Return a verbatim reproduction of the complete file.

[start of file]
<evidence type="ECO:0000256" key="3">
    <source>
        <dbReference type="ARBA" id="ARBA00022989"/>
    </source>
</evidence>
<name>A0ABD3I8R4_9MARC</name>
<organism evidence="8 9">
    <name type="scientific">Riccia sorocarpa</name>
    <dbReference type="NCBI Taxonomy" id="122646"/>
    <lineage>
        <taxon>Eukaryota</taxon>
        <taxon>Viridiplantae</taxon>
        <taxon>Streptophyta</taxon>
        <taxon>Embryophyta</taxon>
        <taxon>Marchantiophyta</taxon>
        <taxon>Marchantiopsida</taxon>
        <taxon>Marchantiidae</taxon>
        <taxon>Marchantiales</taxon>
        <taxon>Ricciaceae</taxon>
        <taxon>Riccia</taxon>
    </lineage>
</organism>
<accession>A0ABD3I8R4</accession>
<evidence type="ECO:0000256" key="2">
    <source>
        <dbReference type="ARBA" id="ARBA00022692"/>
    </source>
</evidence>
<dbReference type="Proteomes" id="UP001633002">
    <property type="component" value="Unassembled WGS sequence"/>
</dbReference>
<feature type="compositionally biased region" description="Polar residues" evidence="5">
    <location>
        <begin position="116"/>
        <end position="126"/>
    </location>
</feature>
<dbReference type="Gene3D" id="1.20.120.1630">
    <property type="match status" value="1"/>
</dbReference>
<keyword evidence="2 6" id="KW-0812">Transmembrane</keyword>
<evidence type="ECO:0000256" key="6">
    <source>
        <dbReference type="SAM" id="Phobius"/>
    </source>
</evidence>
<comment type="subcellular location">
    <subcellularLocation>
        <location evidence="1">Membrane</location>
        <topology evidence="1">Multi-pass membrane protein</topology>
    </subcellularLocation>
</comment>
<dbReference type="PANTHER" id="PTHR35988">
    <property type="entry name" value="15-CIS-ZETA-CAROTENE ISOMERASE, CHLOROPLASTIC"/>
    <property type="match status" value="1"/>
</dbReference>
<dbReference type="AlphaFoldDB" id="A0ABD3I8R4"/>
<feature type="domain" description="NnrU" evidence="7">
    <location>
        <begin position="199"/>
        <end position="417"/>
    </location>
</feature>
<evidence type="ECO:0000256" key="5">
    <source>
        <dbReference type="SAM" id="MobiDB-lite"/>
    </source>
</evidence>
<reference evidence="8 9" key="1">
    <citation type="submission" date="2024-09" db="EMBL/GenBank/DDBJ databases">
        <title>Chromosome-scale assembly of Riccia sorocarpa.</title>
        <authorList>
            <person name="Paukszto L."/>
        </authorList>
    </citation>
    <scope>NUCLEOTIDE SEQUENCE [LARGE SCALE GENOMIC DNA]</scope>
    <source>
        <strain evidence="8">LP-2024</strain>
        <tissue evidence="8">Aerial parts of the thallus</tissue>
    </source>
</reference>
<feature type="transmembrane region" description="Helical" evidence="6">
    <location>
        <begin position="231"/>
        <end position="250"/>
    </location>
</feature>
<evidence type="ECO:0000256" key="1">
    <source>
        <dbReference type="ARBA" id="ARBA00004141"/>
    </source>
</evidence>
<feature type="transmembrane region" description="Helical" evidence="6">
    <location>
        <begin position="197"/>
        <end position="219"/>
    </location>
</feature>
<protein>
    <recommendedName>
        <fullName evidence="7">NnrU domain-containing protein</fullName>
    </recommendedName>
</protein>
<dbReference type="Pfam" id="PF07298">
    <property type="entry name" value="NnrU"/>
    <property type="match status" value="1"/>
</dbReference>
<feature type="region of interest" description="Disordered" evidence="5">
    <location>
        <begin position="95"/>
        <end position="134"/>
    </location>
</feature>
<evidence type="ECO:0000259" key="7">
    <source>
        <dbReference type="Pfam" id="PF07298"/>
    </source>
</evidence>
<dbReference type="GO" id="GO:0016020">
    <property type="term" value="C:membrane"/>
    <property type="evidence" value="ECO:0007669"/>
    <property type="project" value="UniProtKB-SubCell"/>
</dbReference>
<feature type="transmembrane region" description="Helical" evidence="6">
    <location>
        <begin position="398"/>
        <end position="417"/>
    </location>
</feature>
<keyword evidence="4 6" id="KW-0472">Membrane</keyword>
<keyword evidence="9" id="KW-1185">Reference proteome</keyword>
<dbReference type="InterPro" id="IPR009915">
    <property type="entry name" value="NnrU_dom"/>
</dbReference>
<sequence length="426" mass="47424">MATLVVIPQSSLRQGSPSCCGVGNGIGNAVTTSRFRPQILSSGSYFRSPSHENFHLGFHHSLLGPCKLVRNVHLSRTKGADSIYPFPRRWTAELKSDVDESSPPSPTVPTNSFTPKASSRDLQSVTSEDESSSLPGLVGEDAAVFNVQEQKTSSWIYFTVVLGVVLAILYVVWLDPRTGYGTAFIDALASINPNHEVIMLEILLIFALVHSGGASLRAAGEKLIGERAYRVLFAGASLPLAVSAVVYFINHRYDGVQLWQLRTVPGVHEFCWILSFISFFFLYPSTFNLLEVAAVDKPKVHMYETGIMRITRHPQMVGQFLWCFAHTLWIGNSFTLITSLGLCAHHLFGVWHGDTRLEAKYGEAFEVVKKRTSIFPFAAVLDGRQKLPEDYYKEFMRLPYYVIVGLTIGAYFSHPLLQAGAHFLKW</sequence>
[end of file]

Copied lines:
<evidence type="ECO:0000256" key="3">
    <source>
        <dbReference type="ARBA" id="ARBA00022989"/>
    </source>
</evidence>
<name>A0ABD3I8R4_9MARC</name>
<organism evidence="8 9">
    <name type="scientific">Riccia sorocarpa</name>
    <dbReference type="NCBI Taxonomy" id="122646"/>
    <lineage>
        <taxon>Eukaryota</taxon>
        <taxon>Viridiplantae</taxon>
        <taxon>Streptophyta</taxon>
        <taxon>Embryophyta</taxon>
        <taxon>Marchantiophyta</taxon>
        <taxon>Marchantiopsida</taxon>
        <taxon>Marchantiidae</taxon>
        <taxon>Marchantiales</taxon>
        <taxon>Ricciaceae</taxon>
        <taxon>Riccia</taxon>
    </lineage>
</organism>
<accession>A0ABD3I8R4</accession>
<evidence type="ECO:0000256" key="2">
    <source>
        <dbReference type="ARBA" id="ARBA00022692"/>
    </source>
</evidence>
<dbReference type="Proteomes" id="UP001633002">
    <property type="component" value="Unassembled WGS sequence"/>
</dbReference>
<feature type="compositionally biased region" description="Polar residues" evidence="5">
    <location>
        <begin position="116"/>
        <end position="126"/>
    </location>
</feature>
<dbReference type="Gene3D" id="1.20.120.1630">
    <property type="match status" value="1"/>
</dbReference>
<keyword evidence="2 6" id="KW-0812">Transmembrane</keyword>
<evidence type="ECO:0000256" key="6">
    <source>
        <dbReference type="SAM" id="Phobius"/>
    </source>
</evidence>
<comment type="subcellular location">
    <subcellularLocation>
        <location evidence="1">Membrane</location>
        <topology evidence="1">Multi-pass membrane protein</topology>
    </subcellularLocation>
</comment>
<dbReference type="PANTHER" id="PTHR35988">
    <property type="entry name" value="15-CIS-ZETA-CAROTENE ISOMERASE, CHLOROPLASTIC"/>
    <property type="match status" value="1"/>
</dbReference>
<dbReference type="AlphaFoldDB" id="A0ABD3I8R4"/>
<feature type="domain" description="NnrU" evidence="7">
    <location>
        <begin position="199"/>
        <end position="417"/>
    </location>
</feature>
<evidence type="ECO:0000256" key="5">
    <source>
        <dbReference type="SAM" id="MobiDB-lite"/>
    </source>
</evidence>
<reference evidence="8 9" key="1">
    <citation type="submission" date="2024-09" db="EMBL/GenBank/DDBJ databases">
        <title>Chromosome-scale assembly of Riccia sorocarpa.</title>
        <authorList>
            <person name="Paukszto L."/>
        </authorList>
    </citation>
    <scope>NUCLEOTIDE SEQUENCE [LARGE SCALE GENOMIC DNA]</scope>
    <source>
        <strain evidence="8">LP-2024</strain>
        <tissue evidence="8">Aerial parts of the thallus</tissue>
    </source>
</reference>
<feature type="transmembrane region" description="Helical" evidence="6">
    <location>
        <begin position="231"/>
        <end position="250"/>
    </location>
</feature>
<evidence type="ECO:0000256" key="1">
    <source>
        <dbReference type="ARBA" id="ARBA00004141"/>
    </source>
</evidence>
<feature type="transmembrane region" description="Helical" evidence="6">
    <location>
        <begin position="197"/>
        <end position="219"/>
    </location>
</feature>
<protein>
    <recommendedName>
        <fullName evidence="7">NnrU domain-containing protein</fullName>
    </recommendedName>
</protein>
<dbReference type="Pfam" id="PF07298">
    <property type="entry name" value="NnrU"/>
    <property type="match status" value="1"/>
</dbReference>
<feature type="region of interest" description="Disordered" evidence="5">
    <location>
        <begin position="95"/>
        <end position="134"/>
    </location>
</feature>
<evidence type="ECO:0000259" key="7">
    <source>
        <dbReference type="Pfam" id="PF07298"/>
    </source>
</evidence>
<dbReference type="GO" id="GO:0016020">
    <property type="term" value="C:membrane"/>
    <property type="evidence" value="ECO:0007669"/>
    <property type="project" value="UniProtKB-SubCell"/>
</dbReference>
<feature type="transmembrane region" description="Helical" evidence="6">
    <location>
        <begin position="398"/>
        <end position="417"/>
    </location>
</feature>
<keyword evidence="4 6" id="KW-0472">Membrane</keyword>
<keyword evidence="9" id="KW-1185">Reference proteome</keyword>
<dbReference type="InterPro" id="IPR009915">
    <property type="entry name" value="NnrU_dom"/>
</dbReference>
<sequence length="426" mass="47424">MATLVVIPQSSLRQGSPSCCGVGNGIGNAVTTSRFRPQILSSGSYFRSPSHENFHLGFHHSLLGPCKLVRNVHLSRTKGADSIYPFPRRWTAELKSDVDESSPPSPTVPTNSFTPKASSRDLQSVTSEDESSSLPGLVGEDAAVFNVQEQKTSSWIYFTVVLGVVLAILYVVWLDPRTGYGTAFIDALASINPNHEVIMLEILLIFALVHSGGASLRAAGEKLIGERAYRVLFAGASLPLAVSAVVYFINHRYDGVQLWQLRTVPGVHEFCWILSFISFFFLYPSTFNLLEVAAVDKPKVHMYETGIMRITRHPQMVGQFLWCFAHTLWIGNSFTLITSLGLCAHHLFGVWHGDTRLEAKYGEAFEVVKKRTSIFPFAAVLDGRQKLPEDYYKEFMRLPYYVIVGLTIGAYFSHPLLQAGAHFLKW</sequence>